Kimbra is a 21-year-old, Hamilton-raised, Melbourne-based, jazz-pop singer. Her debut album, Vows, is in stores now. Her vocals also feature on the platinum Gotye single Somebody That I Used to Know, which is No1 on the New Zealand and Australian charts.
This week she won the NZ Critics' Choice Prize, an award given to up-
and-coming acts that judges believe are destined for international success.
My happy place is being on stage with my band, because it's a place where we can all let loose and help create a memorable moment for people.
There is a point where the music stops feeling like noise we are making and gives way to something higher, and we are simply channelling that. I love to see the faces in the front row responding - to share that moment with so many people is very special.
There is a tension about live performance that I find quite exciting, too - anything can happen and every gig is different, according to how we translate the songs that night and the energy of the audience.
There is a certain mystery to making music, you never know where it might take you or the audience.
When I'm in that happy place I feel lifted and free. When I stop "thinking" about the performance, it starts to become almost meditative and it is all about connecting with the audience and giving them that moment of escape.
The first time I had that feeling was probably when I played in the Smokefree Rockquest finals as a 14-year-old with my guitar. It was the national finals and, although I was very nervous and not able to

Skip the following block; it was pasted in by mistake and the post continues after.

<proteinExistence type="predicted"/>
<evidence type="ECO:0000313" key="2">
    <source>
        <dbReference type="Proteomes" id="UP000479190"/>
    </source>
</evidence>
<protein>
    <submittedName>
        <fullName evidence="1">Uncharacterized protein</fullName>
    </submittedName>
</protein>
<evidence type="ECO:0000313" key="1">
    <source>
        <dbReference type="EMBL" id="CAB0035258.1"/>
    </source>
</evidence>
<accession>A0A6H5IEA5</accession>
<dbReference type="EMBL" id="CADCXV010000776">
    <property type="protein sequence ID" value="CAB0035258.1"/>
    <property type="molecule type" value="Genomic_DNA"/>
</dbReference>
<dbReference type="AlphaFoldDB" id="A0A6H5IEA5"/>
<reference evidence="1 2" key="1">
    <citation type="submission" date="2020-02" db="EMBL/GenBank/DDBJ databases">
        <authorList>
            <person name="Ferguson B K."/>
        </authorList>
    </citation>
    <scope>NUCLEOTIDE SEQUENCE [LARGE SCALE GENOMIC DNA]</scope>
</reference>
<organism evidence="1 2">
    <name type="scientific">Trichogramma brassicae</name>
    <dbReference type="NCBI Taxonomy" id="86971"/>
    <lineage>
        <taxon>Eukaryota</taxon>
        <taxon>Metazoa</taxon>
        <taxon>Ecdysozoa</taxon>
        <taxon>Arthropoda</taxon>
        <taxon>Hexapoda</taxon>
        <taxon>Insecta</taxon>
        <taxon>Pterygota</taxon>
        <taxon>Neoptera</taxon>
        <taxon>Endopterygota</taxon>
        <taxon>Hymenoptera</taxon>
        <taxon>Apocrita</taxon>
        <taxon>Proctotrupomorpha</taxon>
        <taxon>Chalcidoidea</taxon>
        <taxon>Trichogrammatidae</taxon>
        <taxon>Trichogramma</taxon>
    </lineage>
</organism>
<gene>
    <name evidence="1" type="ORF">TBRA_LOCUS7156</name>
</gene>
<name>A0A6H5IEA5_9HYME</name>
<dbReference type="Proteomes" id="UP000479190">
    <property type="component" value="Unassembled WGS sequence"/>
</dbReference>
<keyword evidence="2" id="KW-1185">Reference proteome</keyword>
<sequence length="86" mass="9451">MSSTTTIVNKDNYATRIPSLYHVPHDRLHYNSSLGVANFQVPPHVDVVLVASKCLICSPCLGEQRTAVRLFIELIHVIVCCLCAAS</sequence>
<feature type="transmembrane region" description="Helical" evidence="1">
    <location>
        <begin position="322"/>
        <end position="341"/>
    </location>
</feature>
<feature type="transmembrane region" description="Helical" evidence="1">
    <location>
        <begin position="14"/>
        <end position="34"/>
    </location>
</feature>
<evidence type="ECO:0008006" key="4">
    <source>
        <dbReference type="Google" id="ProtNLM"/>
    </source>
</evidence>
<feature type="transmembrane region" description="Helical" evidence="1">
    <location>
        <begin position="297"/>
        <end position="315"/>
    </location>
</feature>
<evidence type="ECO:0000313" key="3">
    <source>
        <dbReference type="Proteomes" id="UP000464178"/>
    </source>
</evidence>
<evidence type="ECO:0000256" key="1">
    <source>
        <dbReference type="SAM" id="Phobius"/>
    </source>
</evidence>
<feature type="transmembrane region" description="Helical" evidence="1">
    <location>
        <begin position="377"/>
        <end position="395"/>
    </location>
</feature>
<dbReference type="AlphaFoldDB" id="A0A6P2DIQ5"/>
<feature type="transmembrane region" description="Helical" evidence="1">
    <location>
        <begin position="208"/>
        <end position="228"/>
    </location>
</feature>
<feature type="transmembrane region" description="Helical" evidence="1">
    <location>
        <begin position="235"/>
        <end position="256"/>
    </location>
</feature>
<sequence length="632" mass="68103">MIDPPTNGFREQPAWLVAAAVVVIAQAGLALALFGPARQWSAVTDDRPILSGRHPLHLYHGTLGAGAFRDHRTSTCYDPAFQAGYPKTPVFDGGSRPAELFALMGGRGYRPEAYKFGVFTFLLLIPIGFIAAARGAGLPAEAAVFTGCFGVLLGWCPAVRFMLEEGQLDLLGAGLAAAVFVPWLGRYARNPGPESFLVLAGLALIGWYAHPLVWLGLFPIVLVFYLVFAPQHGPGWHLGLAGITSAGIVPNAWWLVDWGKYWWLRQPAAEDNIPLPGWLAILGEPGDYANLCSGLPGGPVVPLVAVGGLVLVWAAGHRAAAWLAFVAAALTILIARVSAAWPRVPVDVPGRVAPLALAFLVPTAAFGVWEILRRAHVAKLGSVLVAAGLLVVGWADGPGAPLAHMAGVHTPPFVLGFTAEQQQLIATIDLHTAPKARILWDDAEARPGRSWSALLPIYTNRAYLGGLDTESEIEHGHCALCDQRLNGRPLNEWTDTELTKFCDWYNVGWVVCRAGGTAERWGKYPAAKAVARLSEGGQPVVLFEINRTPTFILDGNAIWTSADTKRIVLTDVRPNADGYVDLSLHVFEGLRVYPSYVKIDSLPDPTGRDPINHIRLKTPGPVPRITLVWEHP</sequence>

bounce off the energy of a live band, there was a definite moment where I felt very alive and aware of what a gift music is to people.
Earlier this year, I found my happy place again when we played the Meredith Festival in Melbourne in a big, natural amphitheatre in the country. It was about 6pm and the sun was setting directly in front of
us _ it was really special to watch that as we played and experience our first festival performance in such a scenic environment.
I live in Melbourne now but I've been back in New Zealand this week for the Critics' Choice Prize. I always enjoy returning to the place where it all started and showcasing the live band for people. I enjoy the experience most with the band as we can all feed off
each other and make more noise.
Not every performance is a trip to "the happy place", but that's what makes it so special when it does come along. I'm blessed to have this as a job, which allows me to play a lot of shows and tour often,
but it can be hard work, too.
- as told to Bronwyn Sell